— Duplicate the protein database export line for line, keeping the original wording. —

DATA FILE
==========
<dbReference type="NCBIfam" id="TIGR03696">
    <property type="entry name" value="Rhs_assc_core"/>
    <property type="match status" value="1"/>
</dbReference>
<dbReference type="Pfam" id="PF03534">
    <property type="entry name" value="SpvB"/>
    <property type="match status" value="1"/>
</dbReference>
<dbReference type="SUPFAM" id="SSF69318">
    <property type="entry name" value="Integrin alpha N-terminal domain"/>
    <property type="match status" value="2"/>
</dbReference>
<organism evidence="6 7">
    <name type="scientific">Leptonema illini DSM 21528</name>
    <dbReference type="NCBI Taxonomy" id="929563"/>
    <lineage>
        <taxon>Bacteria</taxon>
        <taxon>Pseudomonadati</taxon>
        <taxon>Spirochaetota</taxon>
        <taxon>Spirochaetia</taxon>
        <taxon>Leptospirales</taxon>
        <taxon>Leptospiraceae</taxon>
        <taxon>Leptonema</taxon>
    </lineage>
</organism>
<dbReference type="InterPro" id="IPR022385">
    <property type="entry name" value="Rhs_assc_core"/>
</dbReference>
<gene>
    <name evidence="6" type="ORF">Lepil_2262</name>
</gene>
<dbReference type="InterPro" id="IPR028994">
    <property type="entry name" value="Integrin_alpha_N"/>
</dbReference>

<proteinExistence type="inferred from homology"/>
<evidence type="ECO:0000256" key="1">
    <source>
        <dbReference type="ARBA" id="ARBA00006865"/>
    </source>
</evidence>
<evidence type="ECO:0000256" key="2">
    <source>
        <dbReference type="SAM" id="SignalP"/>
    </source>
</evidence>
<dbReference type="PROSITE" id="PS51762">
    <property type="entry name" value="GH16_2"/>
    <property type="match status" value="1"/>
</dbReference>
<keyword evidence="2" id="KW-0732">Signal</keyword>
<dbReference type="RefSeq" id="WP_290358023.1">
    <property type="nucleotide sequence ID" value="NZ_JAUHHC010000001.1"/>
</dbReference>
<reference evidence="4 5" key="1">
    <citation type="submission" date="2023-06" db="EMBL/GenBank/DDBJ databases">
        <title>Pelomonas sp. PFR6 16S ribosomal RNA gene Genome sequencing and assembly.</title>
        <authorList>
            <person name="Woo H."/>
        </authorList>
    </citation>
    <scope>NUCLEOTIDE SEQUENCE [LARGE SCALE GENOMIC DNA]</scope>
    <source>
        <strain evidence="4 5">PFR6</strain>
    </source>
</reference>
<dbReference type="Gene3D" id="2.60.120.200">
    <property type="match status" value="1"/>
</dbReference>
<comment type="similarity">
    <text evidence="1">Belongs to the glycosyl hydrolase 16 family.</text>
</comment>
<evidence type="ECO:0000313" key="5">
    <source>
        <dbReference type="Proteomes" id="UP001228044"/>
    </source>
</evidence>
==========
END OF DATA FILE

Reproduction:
<dbReference type="NCBIfam" id="TIGR03696">
    <property type="entry name" value="Rhs_assc_core"/>
    <property type="match status" value="1"/>
</dbReference>
<dbReference type="Pfam" id="PF03534">
    <property type="entry name" value="SpvB"/>
    <property type="match status" value="1"/>
</dbReference>
<dbReference type="SUPFAM" id="SSF69318">
    <property type="entry name" value="Integrin alpha N-terminal domain"/>
    <property type="match status" value="2"/>
</dbReference>
<organism evidence="6 7">
    <name type="scientific">Leptonema illini DSM 21528</name>
    <dbReference type="NCBI Taxonomy" id="929563"/>
    <lineage>
        <taxon>Bacteria</taxon>
        <taxon>Pseudomonadati</taxon>
        <taxon>Spirochaetota</taxon>
        <taxon>Spirochaetia</taxon>
        <taxon>Leptospirales</taxon>
        <taxon>Leptospiraceae</taxon>
        <taxon>Leptonema</taxon>
    </lineage>
</organism>
<dbReference type="InterPro" id="IPR022385">
    <property type="entry name" value="Rhs_assc_core"/>
</dbReference>
<gene>
    <name evidence="6" type="ORF">Lepil_2262</name>
</gene>
<dbReference type="InterPro" id="IPR028994">
    <property type="entry name" value="Integrin_alpha_N"/>
</dbReference>

<proteinExistence type="inferred from homology"/>
<evidence type="ECO:0000256" key="1">
    <source>
        <dbReference type="ARBA" id="ARBA00006865"/>
    </source>
</evidence>
<evidence type="ECO:0000256" key="2">
    <source>
        <dbReference type="SAM" id="SignalP"/>
    </source>
</evidence>
<dbReference type="PROSITE" id="PS51762">
    <property type="entry name" value="GH16_2"/>
    <property type="match status" value="1"/>
</dbReference>
<keyword evidence="2" id="KW-0732">Signal</keyword>
<dbReference type="RefSeq" id="WP_290358023.1">
    <property type="nucleotide sequence ID" value="NZ_JAUHHC010000001.1"/>
</dbReference>
<reference evidence="4 5" key="1">
    <citation type="submission" date="2023-06" db="EMBL/GenBank/DDBJ databases">
        <title>Pelomonas sp. PFR6 16S ribosomal RNA gene Genome sequencing and assembly.</title>
        <authorList>
            <person name="Woo H."/>
        </authorList>
    </citation>
    <scope>NUCLEOTIDE SEQUENCE [LARGE SCALE GENOMIC DNA]</scope>
    <source>
        <strain evidence="4 5">PFR6</strain>
    </source>
</reference>
<dbReference type="Gene3D" id="2.60.120.200">
    <property type="match status" value="1"/>
</dbReference>
<comment type="similarity">
    <text evidence="1">Belongs to the glycosyl hydrolase 16 family.</text>
</comment>
<evidence type="ECO:0000313" key="5">
    <source>
        <dbReference type="Proteomes" id="UP001228044"/>
    </source>
</evidence>